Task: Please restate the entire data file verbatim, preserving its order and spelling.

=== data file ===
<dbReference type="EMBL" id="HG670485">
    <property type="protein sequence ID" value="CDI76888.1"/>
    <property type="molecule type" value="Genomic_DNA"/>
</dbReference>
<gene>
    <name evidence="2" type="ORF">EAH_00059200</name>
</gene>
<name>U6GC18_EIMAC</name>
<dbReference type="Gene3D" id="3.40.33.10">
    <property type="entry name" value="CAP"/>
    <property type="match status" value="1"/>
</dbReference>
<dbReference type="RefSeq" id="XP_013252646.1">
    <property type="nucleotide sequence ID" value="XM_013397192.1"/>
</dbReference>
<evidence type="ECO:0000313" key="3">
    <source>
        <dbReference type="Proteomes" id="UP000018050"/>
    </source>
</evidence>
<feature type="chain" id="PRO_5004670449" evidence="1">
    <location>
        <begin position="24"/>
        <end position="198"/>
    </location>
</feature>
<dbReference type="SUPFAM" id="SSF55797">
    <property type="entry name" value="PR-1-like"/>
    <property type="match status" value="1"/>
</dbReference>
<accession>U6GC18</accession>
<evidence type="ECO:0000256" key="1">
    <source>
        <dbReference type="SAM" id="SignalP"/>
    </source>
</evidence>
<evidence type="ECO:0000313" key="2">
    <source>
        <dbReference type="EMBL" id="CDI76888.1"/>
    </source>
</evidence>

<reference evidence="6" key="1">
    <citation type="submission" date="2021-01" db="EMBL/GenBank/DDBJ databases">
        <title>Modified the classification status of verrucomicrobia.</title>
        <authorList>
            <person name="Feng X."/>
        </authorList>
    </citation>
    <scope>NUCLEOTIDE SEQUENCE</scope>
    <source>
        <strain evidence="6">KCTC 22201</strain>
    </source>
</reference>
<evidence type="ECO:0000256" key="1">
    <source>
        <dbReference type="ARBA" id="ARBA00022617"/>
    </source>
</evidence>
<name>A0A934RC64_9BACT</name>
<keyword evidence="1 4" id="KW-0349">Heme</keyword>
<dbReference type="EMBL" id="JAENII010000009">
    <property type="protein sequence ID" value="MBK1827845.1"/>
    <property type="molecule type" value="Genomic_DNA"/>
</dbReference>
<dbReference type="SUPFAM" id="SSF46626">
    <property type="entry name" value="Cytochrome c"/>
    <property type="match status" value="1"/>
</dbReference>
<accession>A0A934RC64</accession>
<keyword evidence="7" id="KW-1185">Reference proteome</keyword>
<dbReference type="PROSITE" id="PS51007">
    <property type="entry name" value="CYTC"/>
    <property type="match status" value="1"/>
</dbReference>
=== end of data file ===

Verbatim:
<dbReference type="EMBL" id="HG670485">
    <property type="protein sequence ID" value="CDI76888.1"/>
    <property type="molecule type" value="Genomic_DNA"/>
</dbReference>
<gene>
    <name evidence="2" type="ORF">EAH_00059200</name>
</gene>
<name>U6GC18_EIMAC</name>
<dbReference type="Gene3D" id="3.40.33.10">
    <property type="entry name" value="CAP"/>
    <property type="match status" value="1"/>
</dbReference>
<dbReference type="RefSeq" id="XP_013252646.1">
    <property type="nucleotide sequence ID" value="XM_013397192.1"/>
</dbReference>
<evidence type="ECO:0000313" key="3">
    <source>
        <dbReference type="Proteomes" id="UP000018050"/>
    </source>
</evidence>
<feature type="chain" id="PRO_5004670449" evidence="1">
    <location>
        <begin position="24"/>
        <end position="198"/>
    </location>
</feature>
<dbReference type="SUPFAM" id="SSF55797">
    <property type="entry name" value="PR-1-like"/>
    <property type="match status" value="1"/>
</dbReference>
<accession>U6GC18</accession>
<evidence type="ECO:0000256" key="1">
    <source>
        <dbReference type="SAM" id="SignalP"/>
    </source>
</evidence>
<evidence type="ECO:0000313" key="2">
    <source>
        <dbReference type="EMBL" id="CDI76888.1"/>
    </source>
</evidence>

<reference evidence="6" key="1">
    <citation type="submission" date="2021-01" db="EMBL/GenBank/DDBJ databases">
        <title>Modified the classification status of verrucomicrobia.</title>
        <authorList>
            <person name="Feng X."/>
        </authorList>
    </citation>
    <scope>NUCLEOTIDE SEQUENCE</scope>
    <source>
        <strain evidence="6">KCTC 22201</strain>
    </source>
</reference>
<evidence type="ECO:0000256" key="1">
    <source>
        <dbReference type="ARBA" id="ARBA00022617"/>
    </source>
</evidence>
<name>A0A934RC64_9BACT</name>
<keyword evidence="1 4" id="KW-0349">Heme</keyword>
<dbReference type="EMBL" id="JAENII010000009">
    <property type="protein sequence ID" value="MBK1827845.1"/>
    <property type="molecule type" value="Genomic_DNA"/>
</dbReference>
<dbReference type="SUPFAM" id="SSF46626">
    <property type="entry name" value="Cytochrome c"/>
    <property type="match status" value="1"/>
</dbReference>
<accession>A0A934RC64</accession>
<keyword evidence="7" id="KW-1185">Reference proteome</keyword>
<dbReference type="PROSITE" id="PS51007">
    <property type="entry name" value="CYTC"/>
    <property type="match status" value="1"/>
</dbReference>